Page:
This was mostly a dungeon crawl, with some tough but apparently easily made moral decisions at the end. Things didn’t go quite as I planned, but that’s how it is. Nobody got killed, or even sorely injured, so I definitely need to ramp up the challenge factor for next week.

After a quick recap of the previous sessions events, the players headed into the slaver’s lair. They found a pool in the first chamber of the cave complex, and after Beatrix tossed a stone into it, she saw a white, shimmering face rise up to the surface, and found herself in the presence of Orana, the lady of the lake (a Limnade, for the stat-hungry.) She told them how the slavers had come into her cave, polluted her sacred pool and generally made a mess of things. Beatrix cast friends for some reason, but the Limnade passed her mental resistance check. She offered the PCs healing if they needed it, and they thanked her and pressed on.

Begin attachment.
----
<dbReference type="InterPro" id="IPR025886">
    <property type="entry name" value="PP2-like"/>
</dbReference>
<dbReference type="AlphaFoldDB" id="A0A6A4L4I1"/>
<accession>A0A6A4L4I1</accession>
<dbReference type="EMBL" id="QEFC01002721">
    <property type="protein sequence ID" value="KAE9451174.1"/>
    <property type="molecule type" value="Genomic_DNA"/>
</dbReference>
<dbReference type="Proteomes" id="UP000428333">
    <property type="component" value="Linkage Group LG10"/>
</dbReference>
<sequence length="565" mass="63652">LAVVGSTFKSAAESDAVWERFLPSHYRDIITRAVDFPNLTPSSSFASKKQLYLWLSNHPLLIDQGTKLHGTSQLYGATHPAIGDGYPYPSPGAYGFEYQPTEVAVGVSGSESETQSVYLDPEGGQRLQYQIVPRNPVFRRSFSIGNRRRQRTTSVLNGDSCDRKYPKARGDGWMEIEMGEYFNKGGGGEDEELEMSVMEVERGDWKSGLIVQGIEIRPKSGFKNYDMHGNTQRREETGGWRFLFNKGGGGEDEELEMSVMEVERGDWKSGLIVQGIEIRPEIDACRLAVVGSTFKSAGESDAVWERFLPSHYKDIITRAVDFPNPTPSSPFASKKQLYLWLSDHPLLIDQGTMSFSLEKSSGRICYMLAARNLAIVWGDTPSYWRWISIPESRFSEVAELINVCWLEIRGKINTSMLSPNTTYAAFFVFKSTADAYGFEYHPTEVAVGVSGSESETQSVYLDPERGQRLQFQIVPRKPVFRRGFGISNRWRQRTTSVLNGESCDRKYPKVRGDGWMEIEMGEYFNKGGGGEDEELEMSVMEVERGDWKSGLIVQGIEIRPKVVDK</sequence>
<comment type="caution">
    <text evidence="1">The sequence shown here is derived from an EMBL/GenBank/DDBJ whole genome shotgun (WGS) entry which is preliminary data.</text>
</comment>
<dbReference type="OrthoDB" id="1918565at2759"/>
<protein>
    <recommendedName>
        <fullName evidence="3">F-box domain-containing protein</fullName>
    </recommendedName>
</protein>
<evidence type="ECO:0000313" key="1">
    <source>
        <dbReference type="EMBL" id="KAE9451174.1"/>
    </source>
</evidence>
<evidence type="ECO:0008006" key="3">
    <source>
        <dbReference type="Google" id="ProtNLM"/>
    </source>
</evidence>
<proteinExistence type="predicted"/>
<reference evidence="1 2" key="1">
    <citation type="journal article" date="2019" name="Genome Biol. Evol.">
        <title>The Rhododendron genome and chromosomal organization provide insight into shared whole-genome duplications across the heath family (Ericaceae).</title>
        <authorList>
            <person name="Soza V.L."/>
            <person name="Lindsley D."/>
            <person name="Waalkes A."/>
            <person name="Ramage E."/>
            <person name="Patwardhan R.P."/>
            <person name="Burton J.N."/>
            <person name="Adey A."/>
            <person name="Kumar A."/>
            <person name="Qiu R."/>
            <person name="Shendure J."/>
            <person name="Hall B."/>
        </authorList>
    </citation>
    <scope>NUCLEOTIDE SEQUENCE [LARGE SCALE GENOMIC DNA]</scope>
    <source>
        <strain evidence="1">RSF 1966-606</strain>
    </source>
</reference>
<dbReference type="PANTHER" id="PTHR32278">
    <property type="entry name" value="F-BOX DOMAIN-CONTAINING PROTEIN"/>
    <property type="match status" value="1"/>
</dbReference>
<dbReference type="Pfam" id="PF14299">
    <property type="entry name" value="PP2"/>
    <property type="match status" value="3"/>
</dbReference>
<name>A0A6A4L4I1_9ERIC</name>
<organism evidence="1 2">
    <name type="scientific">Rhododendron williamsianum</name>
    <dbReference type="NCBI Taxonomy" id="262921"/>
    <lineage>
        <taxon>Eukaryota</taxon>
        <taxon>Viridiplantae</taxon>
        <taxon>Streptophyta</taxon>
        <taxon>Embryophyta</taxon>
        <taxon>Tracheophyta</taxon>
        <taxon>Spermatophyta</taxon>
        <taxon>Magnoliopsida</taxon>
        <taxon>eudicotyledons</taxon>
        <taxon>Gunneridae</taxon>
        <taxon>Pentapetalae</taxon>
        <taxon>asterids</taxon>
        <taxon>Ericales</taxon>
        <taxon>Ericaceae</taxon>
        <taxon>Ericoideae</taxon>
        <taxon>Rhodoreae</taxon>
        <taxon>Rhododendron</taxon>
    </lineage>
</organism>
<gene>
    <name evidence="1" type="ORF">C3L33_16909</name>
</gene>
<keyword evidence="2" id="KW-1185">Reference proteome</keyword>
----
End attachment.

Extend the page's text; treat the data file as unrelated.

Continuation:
The next room had a couple of starving attack dogs in it (one was asleep, the other would bark during its action, waking the other dog and summoning some guards), but the PCs won initiative and Padraic threw some trail rations to the dog, placating it, and Beatrix cast friends again, gaining a temporary animal companion in the form of a mangy, starved, half-crazy attack dog named “Scraps.”